You probably don't even think there's anything wrong with that. Maybe that's the very reason why you do walk in forests from time to time, to get a taste of it. That's nothing but me appreciating nature, you figure.
A study of the literature, however, reveals a marked change in humanity's experience with deep forest throughout history. In the past the relationship was characterized by man's anxiety traveling through a realm governed by darkness and beasts, and as time progressed that relationship became increasingly coloured by a sense of awe in creation's manifold delights and a misguided poetic love of nature's artificial serenities -- serenities we mistook as intrinsic.
Very reasonably you ask, "Why? Why would these moments be more common now than in the past?"
It's because we're chasing their kind, of course. We're shrinking the forests, concentrating all those who live there and all those whose ways to our world come through there into smaller and smaller parcels of sub-segmented land. Ahead of the growing, gnawing edge of human construction they flee in waves of emigration accelerating over the centuries in a slow motion stampede. Today more and more bears end up in our garbage dumps. And more and more elsethings end up cheek by jowl in slivers of glen jammed between SmartCentres and highway ramps.
In North America this exodus is four hundred years old. The direction of migration is predominantly northward -- so much so, in fact, that large swaths of the Arctic and sub-Arctic are today overrun with hidden entities. The people who live up there know this better than any of us. They know because the density of elsething affairs that go on there sometimes drives some of them to lose their minds. This is especially true in the long grip of winter's dark when hidden populations can go about their business with impunity, and so have become cavalier in their dealings with human beings.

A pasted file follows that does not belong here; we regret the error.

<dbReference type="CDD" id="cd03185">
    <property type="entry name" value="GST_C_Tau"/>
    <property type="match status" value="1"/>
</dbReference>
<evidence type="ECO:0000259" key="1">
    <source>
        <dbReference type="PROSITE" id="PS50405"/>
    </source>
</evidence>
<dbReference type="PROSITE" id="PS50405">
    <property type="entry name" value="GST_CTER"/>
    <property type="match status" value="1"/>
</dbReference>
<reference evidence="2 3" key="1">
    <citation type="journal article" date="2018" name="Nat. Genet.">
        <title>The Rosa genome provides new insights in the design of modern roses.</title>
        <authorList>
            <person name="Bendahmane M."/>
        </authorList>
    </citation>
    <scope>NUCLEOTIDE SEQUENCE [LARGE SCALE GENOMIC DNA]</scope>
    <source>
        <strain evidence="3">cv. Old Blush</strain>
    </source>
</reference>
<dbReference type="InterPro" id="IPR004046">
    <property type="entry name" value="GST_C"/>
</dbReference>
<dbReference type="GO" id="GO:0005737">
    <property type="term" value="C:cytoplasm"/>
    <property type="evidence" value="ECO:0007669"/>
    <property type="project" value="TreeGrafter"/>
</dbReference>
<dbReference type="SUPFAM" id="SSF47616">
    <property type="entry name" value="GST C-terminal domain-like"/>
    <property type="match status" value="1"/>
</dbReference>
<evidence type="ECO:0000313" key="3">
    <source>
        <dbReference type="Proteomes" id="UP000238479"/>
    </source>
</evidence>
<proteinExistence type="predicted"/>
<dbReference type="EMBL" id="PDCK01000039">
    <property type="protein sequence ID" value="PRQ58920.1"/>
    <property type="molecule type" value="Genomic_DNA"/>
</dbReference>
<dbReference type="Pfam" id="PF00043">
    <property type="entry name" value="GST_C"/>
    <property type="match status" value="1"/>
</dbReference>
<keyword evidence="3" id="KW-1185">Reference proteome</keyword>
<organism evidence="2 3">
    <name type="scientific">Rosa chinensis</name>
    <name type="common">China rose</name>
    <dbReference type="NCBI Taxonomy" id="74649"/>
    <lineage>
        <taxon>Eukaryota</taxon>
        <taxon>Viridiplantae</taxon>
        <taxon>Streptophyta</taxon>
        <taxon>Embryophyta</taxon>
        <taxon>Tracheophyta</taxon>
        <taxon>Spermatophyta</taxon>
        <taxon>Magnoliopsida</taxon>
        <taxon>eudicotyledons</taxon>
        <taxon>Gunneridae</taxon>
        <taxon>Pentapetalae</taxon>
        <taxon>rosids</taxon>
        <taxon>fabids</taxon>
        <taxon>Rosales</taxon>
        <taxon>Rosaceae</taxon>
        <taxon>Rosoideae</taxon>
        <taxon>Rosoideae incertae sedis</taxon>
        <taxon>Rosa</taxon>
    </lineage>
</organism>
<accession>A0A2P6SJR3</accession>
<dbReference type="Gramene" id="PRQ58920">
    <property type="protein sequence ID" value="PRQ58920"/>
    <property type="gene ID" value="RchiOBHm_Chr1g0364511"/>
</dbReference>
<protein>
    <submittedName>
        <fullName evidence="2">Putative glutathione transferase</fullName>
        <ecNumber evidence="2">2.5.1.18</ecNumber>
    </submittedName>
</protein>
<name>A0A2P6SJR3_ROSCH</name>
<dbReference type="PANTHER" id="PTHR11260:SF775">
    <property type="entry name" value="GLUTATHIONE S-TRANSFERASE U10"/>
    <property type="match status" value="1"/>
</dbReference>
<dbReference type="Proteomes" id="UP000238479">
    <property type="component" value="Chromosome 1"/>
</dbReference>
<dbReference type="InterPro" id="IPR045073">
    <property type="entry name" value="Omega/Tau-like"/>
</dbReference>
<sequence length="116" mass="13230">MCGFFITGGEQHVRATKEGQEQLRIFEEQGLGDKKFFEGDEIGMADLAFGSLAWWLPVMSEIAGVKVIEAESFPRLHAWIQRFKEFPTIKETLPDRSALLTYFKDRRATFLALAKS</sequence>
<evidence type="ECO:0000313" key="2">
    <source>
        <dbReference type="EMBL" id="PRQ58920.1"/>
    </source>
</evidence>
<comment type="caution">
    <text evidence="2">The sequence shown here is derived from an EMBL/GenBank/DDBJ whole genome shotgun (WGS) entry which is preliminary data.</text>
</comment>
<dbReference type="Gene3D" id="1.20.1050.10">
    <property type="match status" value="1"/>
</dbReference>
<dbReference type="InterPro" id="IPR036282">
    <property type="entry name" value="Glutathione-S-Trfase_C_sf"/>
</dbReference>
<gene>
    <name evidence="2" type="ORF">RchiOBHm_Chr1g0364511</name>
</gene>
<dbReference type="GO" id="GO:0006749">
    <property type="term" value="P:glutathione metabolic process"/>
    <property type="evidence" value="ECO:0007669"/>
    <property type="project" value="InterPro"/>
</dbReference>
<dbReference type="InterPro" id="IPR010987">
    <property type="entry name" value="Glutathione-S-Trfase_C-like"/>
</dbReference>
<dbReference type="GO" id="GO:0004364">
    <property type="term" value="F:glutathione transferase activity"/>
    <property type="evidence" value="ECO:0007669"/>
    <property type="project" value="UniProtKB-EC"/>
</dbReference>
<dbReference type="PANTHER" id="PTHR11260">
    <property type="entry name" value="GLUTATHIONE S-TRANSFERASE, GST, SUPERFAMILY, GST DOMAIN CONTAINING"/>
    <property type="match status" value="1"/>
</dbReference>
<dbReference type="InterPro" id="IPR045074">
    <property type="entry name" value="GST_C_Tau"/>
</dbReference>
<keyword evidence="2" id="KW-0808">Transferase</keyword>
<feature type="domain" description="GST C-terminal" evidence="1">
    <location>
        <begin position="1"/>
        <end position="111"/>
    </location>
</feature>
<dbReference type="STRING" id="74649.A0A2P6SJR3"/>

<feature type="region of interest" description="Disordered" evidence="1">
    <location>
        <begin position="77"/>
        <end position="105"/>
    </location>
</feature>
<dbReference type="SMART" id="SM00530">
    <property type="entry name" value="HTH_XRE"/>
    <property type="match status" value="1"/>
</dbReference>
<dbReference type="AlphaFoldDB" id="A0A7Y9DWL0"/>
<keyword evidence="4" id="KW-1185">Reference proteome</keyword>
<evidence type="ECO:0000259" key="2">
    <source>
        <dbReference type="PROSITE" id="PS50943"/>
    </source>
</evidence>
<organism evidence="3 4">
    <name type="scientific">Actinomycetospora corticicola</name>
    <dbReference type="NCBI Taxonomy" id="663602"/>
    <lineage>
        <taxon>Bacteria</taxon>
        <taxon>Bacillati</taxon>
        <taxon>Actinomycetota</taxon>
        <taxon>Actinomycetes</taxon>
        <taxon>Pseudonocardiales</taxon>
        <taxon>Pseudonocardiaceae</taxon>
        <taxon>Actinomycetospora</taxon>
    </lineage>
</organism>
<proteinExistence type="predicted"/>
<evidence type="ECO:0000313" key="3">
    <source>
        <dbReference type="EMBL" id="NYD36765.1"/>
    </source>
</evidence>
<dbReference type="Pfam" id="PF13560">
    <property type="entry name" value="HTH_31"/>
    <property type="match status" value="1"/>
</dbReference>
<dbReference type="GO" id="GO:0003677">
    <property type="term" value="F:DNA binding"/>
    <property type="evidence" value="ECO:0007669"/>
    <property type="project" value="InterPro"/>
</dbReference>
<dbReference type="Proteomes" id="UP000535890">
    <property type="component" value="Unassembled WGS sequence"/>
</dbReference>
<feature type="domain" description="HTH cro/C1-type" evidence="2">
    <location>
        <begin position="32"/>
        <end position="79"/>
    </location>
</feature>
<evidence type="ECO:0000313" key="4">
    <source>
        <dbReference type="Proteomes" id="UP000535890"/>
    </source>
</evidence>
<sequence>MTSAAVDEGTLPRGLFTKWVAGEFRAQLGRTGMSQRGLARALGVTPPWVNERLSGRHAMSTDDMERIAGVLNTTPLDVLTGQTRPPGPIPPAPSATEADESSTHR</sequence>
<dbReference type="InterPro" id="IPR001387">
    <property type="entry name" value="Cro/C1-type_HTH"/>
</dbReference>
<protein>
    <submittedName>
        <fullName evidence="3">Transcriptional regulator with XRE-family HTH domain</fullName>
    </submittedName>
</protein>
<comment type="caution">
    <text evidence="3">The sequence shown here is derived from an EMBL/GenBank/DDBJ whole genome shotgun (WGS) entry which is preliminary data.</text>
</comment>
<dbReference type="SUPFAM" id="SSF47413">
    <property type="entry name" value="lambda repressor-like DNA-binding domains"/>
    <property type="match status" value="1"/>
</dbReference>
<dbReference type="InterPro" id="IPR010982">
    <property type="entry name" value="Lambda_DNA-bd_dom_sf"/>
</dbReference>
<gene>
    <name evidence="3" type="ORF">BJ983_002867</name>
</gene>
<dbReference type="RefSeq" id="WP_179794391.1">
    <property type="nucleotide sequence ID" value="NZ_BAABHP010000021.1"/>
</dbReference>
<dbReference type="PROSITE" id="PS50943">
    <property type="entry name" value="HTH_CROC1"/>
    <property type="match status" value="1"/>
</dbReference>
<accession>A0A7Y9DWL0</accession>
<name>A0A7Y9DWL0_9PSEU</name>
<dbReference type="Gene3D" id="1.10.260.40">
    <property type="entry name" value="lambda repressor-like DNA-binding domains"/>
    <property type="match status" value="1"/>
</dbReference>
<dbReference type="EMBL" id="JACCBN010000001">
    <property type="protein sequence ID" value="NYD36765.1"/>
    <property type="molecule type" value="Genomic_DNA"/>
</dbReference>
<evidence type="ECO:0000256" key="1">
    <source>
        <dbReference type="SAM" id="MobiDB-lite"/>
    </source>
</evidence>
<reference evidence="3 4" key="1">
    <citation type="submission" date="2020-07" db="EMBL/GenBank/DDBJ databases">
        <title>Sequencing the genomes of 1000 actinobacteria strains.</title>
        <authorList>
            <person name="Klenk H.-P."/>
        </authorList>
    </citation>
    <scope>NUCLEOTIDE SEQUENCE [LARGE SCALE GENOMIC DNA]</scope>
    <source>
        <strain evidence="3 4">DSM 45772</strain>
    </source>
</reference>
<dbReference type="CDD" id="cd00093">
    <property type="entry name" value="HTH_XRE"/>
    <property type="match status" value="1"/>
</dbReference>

That being said, the principal complication is not social but climatological. All the best experts on this subject who aren't charlatans agree that elsewhere is substantially warmer than the world in which we live, and that the growing geographical concentration of incursions and excursions from a parallel place into ours is having a cumulative effect on the northern climate. Even very conservative non-charlatan studies conclude that this temperature forcing is responsible for more Arctic melting than Al Gore and cow farts combined.
Sensibly you say, "So what? Is there anything that can be done about it?"
This is where leaders in the field disagree.
There's a website in Alaska that offers special boots they claim are engineered for stepping on pixies. Swedish researchers say they are close to perfecting a non-lethal Sasquatch trap, and in Russia several grey market devices are already appearing in shops (despite very valid concerns about operator safety). I've seen a TED talk about a degremlinification ray being developed by a think tank seeded from DARPA and NASA, and this autumn Dr. Stephen Hawking of the Perimeter Institute in Waterloo, Ontario is expected to make an announcement concerning the worrying connection between the Higgs boson and trolls.
So go ahead and enjoy your nature walks. I'm not going to talk you out of it. But do realize that those moments of magic you experience padding across the carpet of needles in a fir grove or exulting in the sun-dappled surface of a chuckling brook are a form of pollution, the result of a dangerous concentration of natural spirits into a limited area that threatens to irrevocably unbalance our world.
And if you do come across a pixie, step on it.